So Mark Driscoll, pastor of Mars Hill Church in Seattle, narrowly avoided a protest yesterday from the People Against Fundamentalism. I won’t get into all the gory details (sorry, poor Monday morning journalism at work), but they basically considered Driscoll’s comments in reaction to the Ted Haggard scandal to be misogynistic and planned to protest Mars Hill Church yesterday. Driscoll tried to clarify what he said the first time around, but his critics considered it a non-apology.
After some soul searching and looking to others for wisdom, Driscoll met face to face with some of the organizers of the protest and hashed out some of their issues. Some changes were made and the protest was called off. The organizers even showed up at Mars Hill on Sunday anyway, just to make sure everyone heard that the protest had been called off (20-25 people did show up to protest, so it’s a good thing they came to turn people away).
You can debate Driscoll’s comments and the reaction of the People Against Fundamentalism all you want, but what I think is interesting is the public relations lessons. Driscoll mentioned three things that brought him joy throughout this trial:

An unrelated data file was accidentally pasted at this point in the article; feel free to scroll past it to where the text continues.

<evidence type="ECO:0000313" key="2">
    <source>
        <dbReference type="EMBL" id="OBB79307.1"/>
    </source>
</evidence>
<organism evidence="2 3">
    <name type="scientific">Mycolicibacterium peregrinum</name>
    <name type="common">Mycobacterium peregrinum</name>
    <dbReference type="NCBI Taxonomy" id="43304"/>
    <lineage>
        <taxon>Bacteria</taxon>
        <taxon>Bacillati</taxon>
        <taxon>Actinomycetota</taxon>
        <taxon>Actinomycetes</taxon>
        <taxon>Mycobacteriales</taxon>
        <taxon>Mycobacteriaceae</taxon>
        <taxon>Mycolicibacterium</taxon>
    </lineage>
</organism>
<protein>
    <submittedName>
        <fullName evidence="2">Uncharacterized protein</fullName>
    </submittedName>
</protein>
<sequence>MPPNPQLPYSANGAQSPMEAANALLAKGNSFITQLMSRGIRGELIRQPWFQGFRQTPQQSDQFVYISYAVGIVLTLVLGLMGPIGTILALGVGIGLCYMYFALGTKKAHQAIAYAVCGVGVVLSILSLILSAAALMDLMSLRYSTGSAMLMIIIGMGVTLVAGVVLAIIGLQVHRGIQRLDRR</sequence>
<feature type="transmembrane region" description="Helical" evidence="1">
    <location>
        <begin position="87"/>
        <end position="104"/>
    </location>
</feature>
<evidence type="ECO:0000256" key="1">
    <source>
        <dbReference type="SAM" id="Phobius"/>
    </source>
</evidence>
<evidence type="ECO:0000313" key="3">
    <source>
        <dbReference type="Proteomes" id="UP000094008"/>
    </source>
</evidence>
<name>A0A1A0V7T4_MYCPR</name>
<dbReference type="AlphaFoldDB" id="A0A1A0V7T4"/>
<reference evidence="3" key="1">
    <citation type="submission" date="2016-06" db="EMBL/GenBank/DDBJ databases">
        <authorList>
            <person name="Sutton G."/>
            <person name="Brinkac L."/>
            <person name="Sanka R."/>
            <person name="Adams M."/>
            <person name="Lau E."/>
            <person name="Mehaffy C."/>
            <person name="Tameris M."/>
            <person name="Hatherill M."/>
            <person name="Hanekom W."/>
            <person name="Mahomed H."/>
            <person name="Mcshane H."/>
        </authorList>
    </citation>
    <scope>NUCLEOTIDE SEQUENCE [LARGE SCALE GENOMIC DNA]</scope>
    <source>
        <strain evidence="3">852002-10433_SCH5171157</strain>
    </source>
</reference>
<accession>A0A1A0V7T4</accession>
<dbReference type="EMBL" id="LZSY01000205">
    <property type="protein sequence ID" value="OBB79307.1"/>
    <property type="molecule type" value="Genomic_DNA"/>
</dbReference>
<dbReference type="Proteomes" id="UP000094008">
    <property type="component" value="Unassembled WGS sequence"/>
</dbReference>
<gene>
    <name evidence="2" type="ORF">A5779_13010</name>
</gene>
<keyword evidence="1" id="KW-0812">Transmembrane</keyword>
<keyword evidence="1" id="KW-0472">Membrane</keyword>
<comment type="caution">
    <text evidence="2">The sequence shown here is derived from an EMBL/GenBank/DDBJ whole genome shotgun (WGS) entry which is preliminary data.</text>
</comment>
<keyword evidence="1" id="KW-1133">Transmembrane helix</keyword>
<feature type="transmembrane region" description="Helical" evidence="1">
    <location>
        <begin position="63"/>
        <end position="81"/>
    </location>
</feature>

- First, Driscoll learned from the example of Billy Graham and Charles Spurgeon and how they dealt with criticism. Graham especially had the habit of turning his critics into coaches and learning from them.
- Second, Driscoll talked with Carolyn Haggard, the neice of Ted Haggard, and learned a few things about media relations, which Carolyn handles for Ted’s former church. Because of her, Driscoll decided his church needs someone to handle media relations.
- Third, Driscoll was contacted by the organizers of the protest to sit down and talk. Their tone was kind so he accepted (there’s a lesson for protestors), and the open and honest discussion defused the situation.
Nobody wants to come to church on Sunday morning (or whenever you have church) and find a line of protestors. A church of all places should find a way to dialogue with their critics and avoid that kind of attack. You may not convince the protestors to put down their signs and come into church, but perhaps you can come closer to understanding one another and agree not to attack each other.
Update: For the full-blown journalism angle you can check out the Seattle Times or the Seattle Post-Intelligencer. You can check out Travis Johnson’s post if you want to talk about why Driscoll’s critics acted improperly, but we’re more interested in how a church should respond, regardless of how proper or improper the critics are.